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Before The Battle Line

The Praetorium, or Pretorium, is the Latin version of the Greek word pronounced prai-tor-ion. The Romans (see Ancient Empires - Rome) originally used the term for a general's tent in an army camp (see Roman Legions) but later it also referred to a military headquarters in a city where the Roman governor, or procurator, also often resided. The Bible variously refers to the Praetorium as the "common hall," the "governor's house," the "judgment hall," the "palace" and "Pilate's house."

It was there that Jesus Christ was taken before "the whole band" ("the whole battalion" as more clearly translated in the RSV) where He was beaten and mocked by the gutless cowards of the Roman military. They feared facing any enemy in a fair fight; anything less than 10 against 1 "superiority" against an enemy was often more than they could handle. The Roman troops, and their commanders, were, with few exceptions, just stupid thugs who any thinking and truly courageous opposing battle commander could quickly turn into thousands of piles of steaming hamburger in the early morning dew, as happened when the Romans faced the likes of Hermann who annihilated three full Roman legions under the command of Publius Quinctilius Varus in Germany's Teutoburg Forest in 9 AD (Jesus Christ was just entering His teenage years in the land of Israel at the time).

Before The Battalion

Roman Soldiers It was after His being rejected by His own people, a necessary element in the fulfillment of prophecy, that Pontius Pilate handed the Christ over to the entire band, or battalion, stationed in the Praetorium (battalion originated from a word meaning battle line; its numbers varied widely throughout history, but in the recent era was or is sometimes composed of about 600 troops, under the command of a major) where they gleefully tortured their bound prisoner:

"And straightway in the morning the chief priests held a consultation with the elders and scribes and the whole council, and bound Jesus, and carried him away, and delivered him to Pilate."

"And Pilate asked Him, Art Thou the King of the Jews?"

"And He answering said unto him, Thou sayest it."

"And the chief priests accused Him of many things: but He answered nothing."

"And Pilate asked Him again, saying, Answerest thou nothing? behold how many things they witness against Thee."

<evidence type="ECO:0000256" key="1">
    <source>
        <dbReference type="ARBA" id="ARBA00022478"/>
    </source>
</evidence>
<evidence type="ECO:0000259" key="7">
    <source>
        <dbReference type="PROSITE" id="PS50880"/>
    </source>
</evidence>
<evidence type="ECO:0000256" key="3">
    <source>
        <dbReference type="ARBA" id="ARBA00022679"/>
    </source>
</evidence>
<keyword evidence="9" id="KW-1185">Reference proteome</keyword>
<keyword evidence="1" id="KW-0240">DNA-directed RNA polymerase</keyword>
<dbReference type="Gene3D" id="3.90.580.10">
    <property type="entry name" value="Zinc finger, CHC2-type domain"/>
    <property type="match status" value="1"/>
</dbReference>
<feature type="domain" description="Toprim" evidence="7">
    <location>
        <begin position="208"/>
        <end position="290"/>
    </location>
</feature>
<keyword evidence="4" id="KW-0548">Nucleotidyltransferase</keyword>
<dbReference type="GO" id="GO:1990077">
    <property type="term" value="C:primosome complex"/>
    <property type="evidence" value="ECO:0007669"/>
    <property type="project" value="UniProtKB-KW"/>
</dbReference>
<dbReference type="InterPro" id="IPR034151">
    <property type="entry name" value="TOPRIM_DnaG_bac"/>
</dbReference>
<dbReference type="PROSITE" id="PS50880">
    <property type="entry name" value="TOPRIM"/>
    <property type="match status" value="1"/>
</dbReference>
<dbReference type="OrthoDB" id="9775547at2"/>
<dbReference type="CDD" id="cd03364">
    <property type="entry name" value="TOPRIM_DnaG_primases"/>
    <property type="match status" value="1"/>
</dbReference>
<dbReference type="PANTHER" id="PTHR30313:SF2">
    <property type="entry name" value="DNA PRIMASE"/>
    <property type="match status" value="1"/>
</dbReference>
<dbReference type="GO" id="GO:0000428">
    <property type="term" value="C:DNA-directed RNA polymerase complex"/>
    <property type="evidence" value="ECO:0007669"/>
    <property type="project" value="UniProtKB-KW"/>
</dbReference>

"But Jesus yet answered nothing; so that Pilate marvelled."

"Now at that feast he released unto them one prisoner, whomsoever they desired. And there was one named Barabbas, which lay bound with them that had made insurrection with him, who had committed murder in the insurrection. And the multitude crying aloud began to desire him to do as he had ever done unto them."

"But Pilate answered them, saying, Will ye that I release unto you the King of the Jews? For he knew that the chief priests had delivered Him for envy. But the chief priests moved the people, that he should rather release Barabbas unto them."

"And Pilate answered and said again unto them, What will ye then that I shall do unto him whom ye call the King of the Jews?"

"And they cried out again, Crucify Him."

"Then Pilate said unto them, Why, what evil hath He done? And they cried out the more exceedingly, Crucify Him."

"And so Pilate, willing to content the people, released Barabbas unto them, and delivered Jesus, when He had scourged him, to be crucified."

"And the soldiers led Him away into the hall, called Praetorium; and they call together the whole band. And they clothed Him with purple, and platted a crown of thorns, and put it about His head, And began to salute Him, Hail, King of the Jews! And they smote Him on the head with a reed, and did spit upon Him, and bowing their knees worshipped Him. And when they had mocked Him, they took off the purple from Him, and put His own clothes on Him, and led Him out to crucify Him." (Mark 15:1-20 KJV)

Fact Finder: What is the origin of the term "emperor"?
See Emperor

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